Square pyramid  5  8 


Rectangular prism  6  12 


Octahedron  6  8 


Pentagonal prism  10  15 

Do you see the pattern? When you add 2 to the number of edges, you get the sum of vertices and faces! The formula that summarizes this relationship is named after mathematician Leonhard Euler. Euler’s formula says, for any polyhedron:
Euler's Formula for Polyhedra:
Use Euler’s formula to find the number of edges, faces, or vertices in a polyhedron.
Regular Polyhedra
Polyhedra can be named and classified in a number of ways — by side, by angle, by base, by number of faces, and so on. Perhaps the most important classification is whether or not a polyhedron is regular or not. You will recall that a regular polygon is a polygon whose sides and angles are all congruent.
A polyhedron is regular if it has the following characteristics:
 All faces are the same.
 All faces are congruent regular polygons.
 The same number of faces meet at every vertex.
 The figure has no gaps or holes.
 The figure is convex — it has no indentations.
Reading Check:
1. True/False: A regular polyhedron has faces that are all different.
2. Fill in the blanks:
In a regular polyhedron, the same number of ____________________ meet at each _______________________.
3. True/False: A donut is not a regular polyhedron because it has a hole in the middle.
4. In your own words, describe a shape that is not convex:
Example 4
Is a cube a regular polyhedron?
 All faces of a cube are regular polygons — squares.
 The cube is convex because it has no indented surfaces.
 The cube is simple because it has no gaps.
Therefore, a cube is a regular polyhedron.
A polyhedron is semiregular if all of its faces are regular polygons and the same number of faces meet at every vertex. Semiregular polyhedra often have two different kinds of faces, both of which are regular polygons.
A semiregular polyhedron:
 has faces that are regular _________________________
 has the same number of ________________________ that meet at each vertex
 may have different kinds of _____________________
Prisms with a regular polygon base are one kind of semiregular polyhedron.
Not all semiregular polyhedra are prisms. An example of a nonprism is shown below:
Completely irregular (or not regular) polyhedra also exist. They are made of different kinds of regular and irregular polygons.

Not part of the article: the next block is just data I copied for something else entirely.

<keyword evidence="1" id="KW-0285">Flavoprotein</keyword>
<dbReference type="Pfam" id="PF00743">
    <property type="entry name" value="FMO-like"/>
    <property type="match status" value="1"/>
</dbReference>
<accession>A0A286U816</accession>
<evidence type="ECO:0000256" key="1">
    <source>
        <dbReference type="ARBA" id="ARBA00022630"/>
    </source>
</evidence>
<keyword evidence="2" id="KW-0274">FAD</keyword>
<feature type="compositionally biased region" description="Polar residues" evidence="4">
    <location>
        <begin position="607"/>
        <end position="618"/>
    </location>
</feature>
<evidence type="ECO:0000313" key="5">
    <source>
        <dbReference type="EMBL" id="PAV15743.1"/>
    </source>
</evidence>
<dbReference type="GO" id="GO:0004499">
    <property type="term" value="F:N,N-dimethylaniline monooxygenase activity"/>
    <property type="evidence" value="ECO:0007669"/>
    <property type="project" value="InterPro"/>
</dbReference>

So now a question arises. Given that a polyhedron is regular if all of its faces are congruent regular polygons, it is convex and contains no gaps or holes. How many regular polyhedra actually exist?
In fact, you may be surprised to learn that only 5 regular polyhedra can be made. They are known as the Platonic (or noble) solids.
How many Platonic solids are there? __________
Note that no matter how you try, you can’t construct any other regular polyhedra besides the ones above.
Representing Solids: Nets
One way to represent a solid is to use a net. A net is a 2dimensional picture that can be used to create a 3dimensional solid. If you cut out a net you can fold it along the lines into a 3D model of a figure. Here is an example of a net for a cube:
There is more than one way to make a net for a single figure. Here is another for a cube:
However, not all arrangements will create a cube:
Reading Check:
In your own words, what is a net?
Example 5
What kind of figure does the net create? Draw the figure.
Remember, you can cut out the net and fold it along every line to make a 3D figure.
The net above creates a boxshaped rectangular prism as shown below:
How many faces does the prism have? ________ (Hint: if you count the number of boxes in the net, it is the same as the number of faces in the 3D figure!)
Example 6
What kind of net can you draw to represent the figure shown? Draw the net.
A net for the prism is shown. Other nets are also possible.
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Date Created:
Feb 23, 2012Last Modified: